Raiders not quite a ‘top-notch defense’ yet

Just as people took note of the Raiders defense and included them in the conversation about the league’s better all-around defenses, the Eagles rolled into town and blew through the Raiders defense with the ease of Miguel Cabrera hitting an 85 MPH fastball.
The Eagles amassed 542 yards offense, passed for seven touchdowns and encountered little difficulty against the Raiders.
“I don’t know if we were reading our press clippings or what, but the NFL is all about what have you done for me lately and what do you do out there on Sunday,” Allen said. “If you want to be a top-notch defense you’ve got to bring it every week and we’ve got to do a better job next week.”
Allen on Sunday said that the Raiders rushed three, four, five guys at different times. Yet, nothing seemed to work when it came to trying to get pressure on Nick Foles.
After watching the video, Allen remained steadfast that the Raiders simply didn’t execute well when it came to getting after Foles.
“He was able to stand in the pocket,” Allen said of Foles. “Then, when we did do some things to flush him out of the pocket, he was able to make plays down the field. Obviously, always hindsight is 20-20 and if I knew that he was going to be able to be that effective in throwing the ball down the field, maybe we could have brought a few more pressures and maybe affected him. But there wasn’t a whole lot that we did in that game that did a lot to affect him.”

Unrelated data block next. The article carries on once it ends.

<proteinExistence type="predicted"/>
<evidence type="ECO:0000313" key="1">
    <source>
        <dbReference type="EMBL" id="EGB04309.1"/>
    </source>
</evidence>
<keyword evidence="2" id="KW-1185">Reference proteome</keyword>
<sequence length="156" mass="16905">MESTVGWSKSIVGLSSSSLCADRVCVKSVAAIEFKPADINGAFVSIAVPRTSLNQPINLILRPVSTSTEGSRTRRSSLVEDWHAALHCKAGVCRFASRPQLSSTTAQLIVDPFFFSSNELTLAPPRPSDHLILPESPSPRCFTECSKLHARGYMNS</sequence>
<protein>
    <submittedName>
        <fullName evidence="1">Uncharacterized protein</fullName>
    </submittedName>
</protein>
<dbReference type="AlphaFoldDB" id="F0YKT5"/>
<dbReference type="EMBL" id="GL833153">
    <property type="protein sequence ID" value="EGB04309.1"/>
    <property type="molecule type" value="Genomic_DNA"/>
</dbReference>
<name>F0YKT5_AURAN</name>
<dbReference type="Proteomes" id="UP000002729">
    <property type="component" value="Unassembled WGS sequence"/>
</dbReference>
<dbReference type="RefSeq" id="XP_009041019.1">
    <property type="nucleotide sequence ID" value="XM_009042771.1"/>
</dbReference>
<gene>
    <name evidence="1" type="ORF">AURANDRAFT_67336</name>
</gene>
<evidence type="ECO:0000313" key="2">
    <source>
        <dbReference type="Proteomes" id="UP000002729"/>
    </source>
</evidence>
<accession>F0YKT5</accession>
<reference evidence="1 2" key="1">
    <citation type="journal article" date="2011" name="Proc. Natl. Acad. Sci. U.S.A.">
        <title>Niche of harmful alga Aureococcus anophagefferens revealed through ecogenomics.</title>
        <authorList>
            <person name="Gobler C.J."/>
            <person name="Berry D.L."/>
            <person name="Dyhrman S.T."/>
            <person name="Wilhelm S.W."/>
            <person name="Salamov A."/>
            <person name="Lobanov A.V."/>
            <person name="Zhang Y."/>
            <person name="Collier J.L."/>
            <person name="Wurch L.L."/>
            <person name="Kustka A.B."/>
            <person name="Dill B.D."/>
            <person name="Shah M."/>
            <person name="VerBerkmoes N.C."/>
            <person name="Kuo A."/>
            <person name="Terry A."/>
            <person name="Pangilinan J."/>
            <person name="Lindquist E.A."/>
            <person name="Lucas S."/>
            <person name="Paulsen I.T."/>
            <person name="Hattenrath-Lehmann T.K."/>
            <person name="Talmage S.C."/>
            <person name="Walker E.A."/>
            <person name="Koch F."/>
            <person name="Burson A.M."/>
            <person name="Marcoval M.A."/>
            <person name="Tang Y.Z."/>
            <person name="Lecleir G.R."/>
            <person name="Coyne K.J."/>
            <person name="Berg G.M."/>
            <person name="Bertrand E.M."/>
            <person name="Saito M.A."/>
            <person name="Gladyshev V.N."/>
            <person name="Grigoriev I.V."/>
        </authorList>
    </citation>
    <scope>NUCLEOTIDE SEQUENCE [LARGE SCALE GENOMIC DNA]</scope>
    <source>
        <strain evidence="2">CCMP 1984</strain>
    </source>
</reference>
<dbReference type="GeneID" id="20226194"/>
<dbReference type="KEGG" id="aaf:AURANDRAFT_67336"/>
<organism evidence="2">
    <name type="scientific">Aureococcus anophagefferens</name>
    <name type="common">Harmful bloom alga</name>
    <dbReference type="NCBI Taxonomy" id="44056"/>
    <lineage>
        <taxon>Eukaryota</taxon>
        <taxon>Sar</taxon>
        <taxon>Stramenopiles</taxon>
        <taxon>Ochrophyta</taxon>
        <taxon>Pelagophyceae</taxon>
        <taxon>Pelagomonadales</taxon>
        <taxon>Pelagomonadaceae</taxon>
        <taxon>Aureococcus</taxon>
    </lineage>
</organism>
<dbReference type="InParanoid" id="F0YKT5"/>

In the process, the Raiders got rolled by an Eagles team that struggled in recent games, Foles included — he completed 11 of 29 passes for 80 yards in his previous game.
The faceplant prevented the Raiders from evening their record at 4-4, remaining in the thick of the playoff hunt and making the kind of move that Allen sensed they were capable of making going into the game.
“Yeah, we missed an opportunity,” Allen said. “Now, exactly what does that mean? We had an opportunity to come in and play a game at home, get our record to .500, which would have been very beneficial to this football team from a confidence standpoint.”

— Quarterback Terrelle Pryor walked through the locker room without any apparent lingering effects from the right knee injury he suffered against the Eagles.
Coach Deniis Allen said Pryor is “day-to-day,” which means no one will really know how Pryor is going to hold up until Pryor’s able to show what he can do on the practice field.
Rookie Matt McGloin replaced Pryor late in the game and completed 7 of 15 passes for 87 yards in his NFL debut. Here’s Allen’s summation of McGloin’s performance in mop-up duty.